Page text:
Department of Justice v. Julian
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486 U.S. 1 (1988)
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U.S. Supreme Court
Department of Justice v. Julian, 486 U.S. 1 (1988)
United States Department of Justice v. Julian
Argued January 19, 1988
Decided May 16, 1988
486 U.S. 1
The two respondents are federal prison inmates whose requests for copies of their presentence investigation reports were denied by the Parole Commission. Pursuant to Federal Rule of Criminal Procedure 32(c), a probation officer prepares the presentence report, which contains background information about the defendant and the circumstances of his offense, for use by the district court at sentencing. Under the Rule, the court, before imposing sentence, must permit the defendant and his counsel to read the report, except portions, inter alia, containing diagnostic opinions, confidential sources of information, or information that, if disclosed, might cause harm to the defendant or others. After sentencing, the reports are typically transmitted to the Bureau of Prisons for its use, and then -- pursuant to the Parole Commission and Reorganization Act of 1976 (Parole Act) -- are sent to the Parole Commission for eventual use in determining whether a prisoner should be paroled. The Parole Act provides that, before a scheduled parole hearing is held, the prisoner must be given reasonable access to the report, but exempts the same three categories of information as Rule 32(c). After the Parole Commission denied their disclosure requests, respondents filed separate suits under the Freedom of Information Act (FOIA), and the District Courts ordered disclosure. Consolidating petitioners' appeals, the Court of Appeals affirmed. It rejected petitioners' contentions that presentence reports are exempt from disclosure under both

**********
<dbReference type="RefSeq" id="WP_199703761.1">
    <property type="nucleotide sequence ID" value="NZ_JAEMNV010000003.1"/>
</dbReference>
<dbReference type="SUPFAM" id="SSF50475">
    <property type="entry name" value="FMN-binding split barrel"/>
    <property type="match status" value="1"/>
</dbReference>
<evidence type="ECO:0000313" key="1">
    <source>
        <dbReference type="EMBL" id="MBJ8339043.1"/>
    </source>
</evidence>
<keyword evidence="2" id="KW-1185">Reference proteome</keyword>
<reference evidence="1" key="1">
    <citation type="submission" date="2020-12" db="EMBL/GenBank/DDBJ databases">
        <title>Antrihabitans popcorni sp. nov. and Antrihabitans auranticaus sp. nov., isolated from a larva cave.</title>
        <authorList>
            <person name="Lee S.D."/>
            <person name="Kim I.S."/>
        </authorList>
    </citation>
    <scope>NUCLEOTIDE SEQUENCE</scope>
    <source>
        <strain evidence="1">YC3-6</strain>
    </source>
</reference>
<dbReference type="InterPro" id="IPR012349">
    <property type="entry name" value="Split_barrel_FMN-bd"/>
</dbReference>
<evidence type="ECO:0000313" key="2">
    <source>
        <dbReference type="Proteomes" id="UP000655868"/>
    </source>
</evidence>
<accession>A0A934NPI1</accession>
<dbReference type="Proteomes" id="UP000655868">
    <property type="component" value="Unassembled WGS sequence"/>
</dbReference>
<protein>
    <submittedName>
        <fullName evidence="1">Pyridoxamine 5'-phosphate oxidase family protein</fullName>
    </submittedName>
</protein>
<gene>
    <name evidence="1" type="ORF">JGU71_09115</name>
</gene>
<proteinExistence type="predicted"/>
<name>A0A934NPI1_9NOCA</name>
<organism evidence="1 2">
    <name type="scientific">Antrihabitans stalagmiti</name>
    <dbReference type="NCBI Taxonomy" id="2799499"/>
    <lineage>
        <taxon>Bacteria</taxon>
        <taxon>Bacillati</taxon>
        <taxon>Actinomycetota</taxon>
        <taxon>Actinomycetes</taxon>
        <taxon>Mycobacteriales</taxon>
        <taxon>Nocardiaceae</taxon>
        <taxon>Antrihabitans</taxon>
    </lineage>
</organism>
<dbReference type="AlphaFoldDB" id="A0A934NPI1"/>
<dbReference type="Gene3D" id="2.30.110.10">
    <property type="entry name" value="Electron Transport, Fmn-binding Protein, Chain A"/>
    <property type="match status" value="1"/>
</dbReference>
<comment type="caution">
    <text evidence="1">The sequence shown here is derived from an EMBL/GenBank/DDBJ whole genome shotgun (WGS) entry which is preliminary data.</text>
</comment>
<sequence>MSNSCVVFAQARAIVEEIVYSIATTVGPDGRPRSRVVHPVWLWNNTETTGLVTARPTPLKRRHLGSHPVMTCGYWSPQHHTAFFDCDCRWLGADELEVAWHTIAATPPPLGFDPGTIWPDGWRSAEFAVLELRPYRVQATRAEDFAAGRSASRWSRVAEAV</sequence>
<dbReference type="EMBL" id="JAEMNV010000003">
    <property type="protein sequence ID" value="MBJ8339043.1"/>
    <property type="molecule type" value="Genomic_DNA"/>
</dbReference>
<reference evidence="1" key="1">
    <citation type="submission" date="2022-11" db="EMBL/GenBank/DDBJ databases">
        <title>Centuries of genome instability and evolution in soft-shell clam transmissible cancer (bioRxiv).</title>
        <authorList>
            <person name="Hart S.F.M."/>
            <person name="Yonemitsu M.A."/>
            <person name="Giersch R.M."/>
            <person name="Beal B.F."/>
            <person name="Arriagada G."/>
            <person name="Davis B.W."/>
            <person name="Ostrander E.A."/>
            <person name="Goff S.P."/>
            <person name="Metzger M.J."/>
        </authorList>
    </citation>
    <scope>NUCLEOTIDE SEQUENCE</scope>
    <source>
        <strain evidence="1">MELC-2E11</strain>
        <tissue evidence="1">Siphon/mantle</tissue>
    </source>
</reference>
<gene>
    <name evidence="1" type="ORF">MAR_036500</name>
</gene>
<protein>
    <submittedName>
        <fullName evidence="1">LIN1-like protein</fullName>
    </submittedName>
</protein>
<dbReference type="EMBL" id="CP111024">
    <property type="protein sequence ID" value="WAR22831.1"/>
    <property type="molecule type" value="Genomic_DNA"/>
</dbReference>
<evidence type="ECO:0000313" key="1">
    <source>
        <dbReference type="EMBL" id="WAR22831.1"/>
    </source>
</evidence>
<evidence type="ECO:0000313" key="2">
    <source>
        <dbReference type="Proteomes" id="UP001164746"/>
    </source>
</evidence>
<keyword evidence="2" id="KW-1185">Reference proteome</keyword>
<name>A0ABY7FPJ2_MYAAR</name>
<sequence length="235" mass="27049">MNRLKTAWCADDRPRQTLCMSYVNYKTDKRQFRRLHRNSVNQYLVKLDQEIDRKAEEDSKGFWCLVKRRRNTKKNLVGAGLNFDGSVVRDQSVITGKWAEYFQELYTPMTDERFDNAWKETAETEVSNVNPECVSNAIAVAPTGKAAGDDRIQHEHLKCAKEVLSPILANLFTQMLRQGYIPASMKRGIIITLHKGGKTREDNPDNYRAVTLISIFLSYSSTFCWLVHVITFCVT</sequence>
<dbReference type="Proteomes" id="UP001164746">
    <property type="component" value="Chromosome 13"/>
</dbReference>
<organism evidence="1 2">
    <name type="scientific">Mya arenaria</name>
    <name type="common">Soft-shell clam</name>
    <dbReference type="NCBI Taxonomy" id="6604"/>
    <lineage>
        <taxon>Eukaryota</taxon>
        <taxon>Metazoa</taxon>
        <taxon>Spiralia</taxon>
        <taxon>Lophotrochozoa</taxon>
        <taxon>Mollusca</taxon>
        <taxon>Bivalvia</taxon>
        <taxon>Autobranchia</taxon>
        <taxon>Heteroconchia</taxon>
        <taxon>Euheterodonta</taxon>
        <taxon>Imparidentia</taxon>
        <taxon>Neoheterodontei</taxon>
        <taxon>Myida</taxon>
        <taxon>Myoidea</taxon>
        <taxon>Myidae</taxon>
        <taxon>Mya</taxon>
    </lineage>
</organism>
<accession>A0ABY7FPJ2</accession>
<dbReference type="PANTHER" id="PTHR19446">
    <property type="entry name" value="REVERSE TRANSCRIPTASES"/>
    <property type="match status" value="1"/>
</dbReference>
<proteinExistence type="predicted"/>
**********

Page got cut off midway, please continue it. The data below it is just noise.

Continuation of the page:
Exemption 3 and Exemption 5 of the FOIA. Exemption 3 pertains to matters that are "specifically exempt[ed] from disclosure" by another statute that "refers to particular types of matters to be withheld." Exemption 5 makes the FOIA inapplicable to "inter-agency or intra-agency memorandums or letters which would not be available by law to a party other than an agency in litigation with the agency."
Held: The FOIA requires that the presentence reports be disclosed by petitioners, except as to matters relating to confidential sources, diagnostic opinions, and possibly harmful information. Pp. 8-14. Pp. 486 U. S. 8-14.
(a) Beyond protecting from disclosure the matters noted above, neither Rule 32(c) nor the Parole Act satisfies Exemption 3's requirements. Recent changes, leading to their present provisions, have been made in both the Rule and the Parole Act, not to protect the presentence report from disclosure, but to ensure that it would be disclosed to the defendant who is about to be sentenced or who is up for parole. Although Rule 32's provision requiring that all copies of reports furnished under the Rule be returned to the court, unless it directs otherwise, qualifies somewhat the defendant's access to the presentence report when it is furnished by the district court in the context of sentencing, it does not convert the Rule, a part of which is essentially designed to mandate disclosure, into a statute that "specifically exempt[s] from disclosure" for purposes of Exemption 3. Moreover, the Parole Act does not contain a similar provision. Pp. 486 U. S. 8-11.
(b) Exemption 5 of the FOIA does not support withholding of the presentence reports. The Exemption incorporates the privileges which the Government enjoys under relevant statutory and case law in the pretrial discovery context. The test under the Exemption is whether the documents would be "routinely" or "normally" disclosed upon a showing of relevance. Although, in both civil and criminal cases, the courts have been reluctant to give a third party access to the presentence report prepared for some other individual in the absence of a showing of special need, a similar restriction on discovery is not applicable when the individual requesting discovery is the subject of the report. The thrust of the disclosure portions of Rule 32(c) and the Parole Act speaks strongly against the existence of a Government privilege when the disclosure request is from the subject of the report. In this context, nothing in the case law or Exemption 5 prevents the conclusion that disclosure of presentence reports to the individual who is the subject of the report is "routine." FTC v. Grolier Inc., 462 U. S. 19, distinguished. Pp. 486 U. S. 11-14.
806 F.2d 1411, affirmed.
REHNQUIST, C.J., delivered the opinion of the Court, in which BRENNAN, MARSHALL, BLACKMUN, and STEVENS, JJ., joined. SCALIA, J., filed a dissenting opinion, in which WHITE and O'CONNOR, JJ., joined, post, p. 486 U. S. 15. KENNEDY, J., took no part in the consideration or decision of the case.